This tutorial will focus on some of the additinoal capabilities that are useful for designing and analyzing mechanisms in PMKS.
1. Let us start with the same four-bar mechanism that was created in the Tutorial 1. Open the four-bar you created in the first tutorial, or if you didn't save one, you can start with this one. Click here to get to the simulator.
2. In order to design a mechanism it is useful to have some additional shapes or frames of reference appear on the screen. In the current configuration, these are added through the Target Shape box near the top of the joints table.
This currently supports vector drawings in a rather simple compact format that is described at here: Path Markup Syntax. Here are some example shapes that can be used to define target paths.
3. Consider this last case. After applying three-position synthesis, we may be lucky enough to arrive at a functioning four-bar like this one. However, since it is a double-rocker, it won't likely be actuated by a continuous motor. This is often and easily remedied by designing an additional dyad to drive the mechanism through this path. With this mechanism, let's add three more joints and two more links.
4. We only need to move the long input link about 10 degrees. In order to do so, add a new joint about halfway along the link with a new coupler name, like c2. See Figure 2 below. (This is intentionally left vague to test your knowledge from Tutorial 1).
5. Now add two more R joints to make an input crank like the figure above on the right . Be sure to change the input column radio-button so that this new grounded crank is the input. Congratulations, you've just made a Watt II six-bar mechanism.
6. In order to get a more detailed understanding of the movement, one might prefer to export the data to Excel or Matlab. This is easily done by clicking the "Export Kinematic Data" button shown above in Figure 1. This will create either a tab-delimited .txt file or comma-separated .csv file to your desktop. You are welcome to change the name, but it should be uniquiely identified by its time-stamped filename. Let us save this as a .txt file.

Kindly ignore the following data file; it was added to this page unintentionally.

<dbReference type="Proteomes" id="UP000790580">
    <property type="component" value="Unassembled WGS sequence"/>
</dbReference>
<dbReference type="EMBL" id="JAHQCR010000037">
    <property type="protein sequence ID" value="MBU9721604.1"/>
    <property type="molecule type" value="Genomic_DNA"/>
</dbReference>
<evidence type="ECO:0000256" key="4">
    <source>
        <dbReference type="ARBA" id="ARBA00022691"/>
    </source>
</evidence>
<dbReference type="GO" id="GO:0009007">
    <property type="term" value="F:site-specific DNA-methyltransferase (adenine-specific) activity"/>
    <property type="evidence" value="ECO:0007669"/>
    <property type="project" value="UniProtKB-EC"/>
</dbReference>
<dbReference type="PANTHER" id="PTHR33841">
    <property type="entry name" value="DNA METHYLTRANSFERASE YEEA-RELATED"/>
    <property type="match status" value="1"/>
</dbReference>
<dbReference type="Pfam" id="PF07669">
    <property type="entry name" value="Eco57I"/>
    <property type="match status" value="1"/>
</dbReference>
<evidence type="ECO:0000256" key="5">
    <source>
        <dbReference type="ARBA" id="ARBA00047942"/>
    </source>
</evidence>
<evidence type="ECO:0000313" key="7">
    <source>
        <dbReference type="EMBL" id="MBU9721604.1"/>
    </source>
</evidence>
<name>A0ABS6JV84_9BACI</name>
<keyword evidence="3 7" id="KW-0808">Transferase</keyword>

7. Now, let's open this txt file in Excel. First open Excel and then Excel's open dialog. Note: you will have to tell Excel to show other file types to find this file. When faced with the import wizard, choose delimited (as shown below), and indicate that the 'delimiters' are tabs and/or commas.
8. The table is organized with rows indicating the time steps and columns for all of the joint and link state variables. Following the order of joints in the table, the columns will correspond to: joint1's x-position, joint1's y-position, joint1's x-velocity, joint1's y-velocity, joint1's x-acceleration, joint1's y-acceleration, and so on for the next joints.
9. Next, the table will have columns for the link data. There will be three columns for each link: angle (in radians, NOT degrees), angular velocity (in rad/s), and angular acceleration (in rad/s2). Use these values for making plots as a function of time or searching for peak values in the movement.
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